Adam Lowe: Ecstasies – Review

Jamal Gerald
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Adam Lowe once again shows the world who Beyonce Holes is in his spoken word-cum-drag extravaganza.

Vada‘s very own queen showed us his empress chops in ‘Ecstasies’ for Shortcuts 2, part of Queer Contact 2014. His solo show explored themes of clubbing, queerness and spirituality. This is a breathtaking blurring of boundaries and an exquisite explosion of expectations – set entirely in a nightclub toilet cubicle.

Lowe’s poetic delivery was sharp one second and smooth the next. Lowe drew upon the androgynous, drag-inspired look of queer clubbing, but despite the female nom de plume he was no typical drag queen. No wig. No dress. Just a bit of make-up here and there (and fierce clothing) to represent a kind of disco collage: dragged from the cottages, through the dancefloor and into the spotlight. All that and a talking toilet, of course. Beyonce throws effortless shade to fellow queens in just one of many funny but cutting moments:  (SNAP) “Girl, she loves a line, / but she’ll never give one back.” Brilliant.

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The poetry is by turns casual, lyrical and saucy – with a sonnet, couplets and even a prayer. One of the highlights is a rapturous interpolation of the Lord’s Prayer, which invokes clubbing brands Sankeys, Morning Glory and the Hacienda, and even namedrops the Basement sauna.

But let’s get this straight (because nothing else about this show is): despite the subject matter and the very brazen setting, this isn’t frivolous. The Queer Contact programme billed this as ‘the queer search for truth, knowledge and, above all, ecstasy’, and that is reflected in the brief narrative arc.

Beginning as a coked-up pastor of booze and boys, Beyonce Holes goes on to become vulnerable, defiant and reflective, and shares the most touching encounter in a public toilet the world is likely to see.

Beyonce Holes began as an alias for Lowe when writing his column based on clubbing and relationships for Bent. The alias was based on Lowe’s nickname from the Leeds scene. Since then he’s performed as his riotous alter ego in drag at Cha Cha Boudoir and now at Queer Contact.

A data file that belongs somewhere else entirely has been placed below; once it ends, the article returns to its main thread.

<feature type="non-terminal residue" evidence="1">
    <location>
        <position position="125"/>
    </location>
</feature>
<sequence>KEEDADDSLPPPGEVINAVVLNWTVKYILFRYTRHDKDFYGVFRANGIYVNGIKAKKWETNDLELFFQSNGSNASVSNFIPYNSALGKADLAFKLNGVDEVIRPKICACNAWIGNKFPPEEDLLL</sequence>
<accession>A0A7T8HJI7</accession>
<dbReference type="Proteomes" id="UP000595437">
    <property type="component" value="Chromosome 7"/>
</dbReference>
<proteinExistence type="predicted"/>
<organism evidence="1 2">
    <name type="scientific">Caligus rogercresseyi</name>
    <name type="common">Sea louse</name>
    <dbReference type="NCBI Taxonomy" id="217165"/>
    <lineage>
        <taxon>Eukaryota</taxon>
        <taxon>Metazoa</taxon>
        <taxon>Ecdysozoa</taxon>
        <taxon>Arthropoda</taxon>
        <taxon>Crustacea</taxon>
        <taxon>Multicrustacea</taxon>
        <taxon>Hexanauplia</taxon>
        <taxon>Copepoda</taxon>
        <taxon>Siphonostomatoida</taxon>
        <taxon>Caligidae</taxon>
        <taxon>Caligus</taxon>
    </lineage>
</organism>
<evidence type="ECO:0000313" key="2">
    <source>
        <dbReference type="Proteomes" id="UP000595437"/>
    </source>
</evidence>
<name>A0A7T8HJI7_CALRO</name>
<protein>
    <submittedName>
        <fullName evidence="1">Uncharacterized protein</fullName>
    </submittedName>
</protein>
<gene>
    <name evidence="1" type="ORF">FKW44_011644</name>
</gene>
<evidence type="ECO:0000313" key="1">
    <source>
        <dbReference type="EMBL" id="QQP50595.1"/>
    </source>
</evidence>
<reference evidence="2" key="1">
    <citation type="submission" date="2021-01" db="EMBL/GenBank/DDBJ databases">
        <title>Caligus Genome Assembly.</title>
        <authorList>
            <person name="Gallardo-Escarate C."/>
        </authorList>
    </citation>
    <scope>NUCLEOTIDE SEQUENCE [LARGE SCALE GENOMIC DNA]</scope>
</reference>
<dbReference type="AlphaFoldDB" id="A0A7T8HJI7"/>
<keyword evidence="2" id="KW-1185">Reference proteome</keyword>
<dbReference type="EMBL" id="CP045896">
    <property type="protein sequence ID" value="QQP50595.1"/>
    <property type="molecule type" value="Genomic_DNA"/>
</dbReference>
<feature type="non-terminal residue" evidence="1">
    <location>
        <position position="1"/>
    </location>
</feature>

Beyonce Holes is strutting her stuff, letting us all know that’s she’s one fierce queen. You wouldn’t want to challenge Beyonce Holes to a shade-throwing competition.

Lowe explains who Beyonce Holes really is:

“Beyonce is the fabulous Hyde to my professional Jekyll. But she’s also a trickster spirit. A sprite of the cottages. A bog fairy. She is and she isn’t drag. She’s those queens who refer to themselves as girls and sisters, but who revel in their sexuality and defy the castrated camp characters of popular culture.

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“She is the goddess of toilet cubicles and dance floors, of illicit sex and rapturous druggy experiences. She represents the madness but also the warmth at the heart of queer clubbing, and is dangerous, archetypal, loving and always surprising.”

The show had a cathartic, ritualistic effect – and despite being hilarious, it ended with a very serious and moved audience. Something had changed over the course of this quick and close encounter. I was left thinking about the show for days afterwards.

This show is likely to tour, so keep your eyes open for more performances.

Watch out my fellow queens because Beyonce Holes is here. I can’t wait to see what the future has in store for her as she continues to dish out her lessons on sass and style. We need more Beyonce. Not Knowles, but Holes.


Photos by Drew Wilby.

About Jamal Gerald

To some he's a very unusual character. He’s outspoken and loves being in the centre of attention. Jamal just wants his audiences to feel something when reading his work or when they see him perform. Wants them to be fearless when interpreting his art. He wants them to think. @JamiBoii

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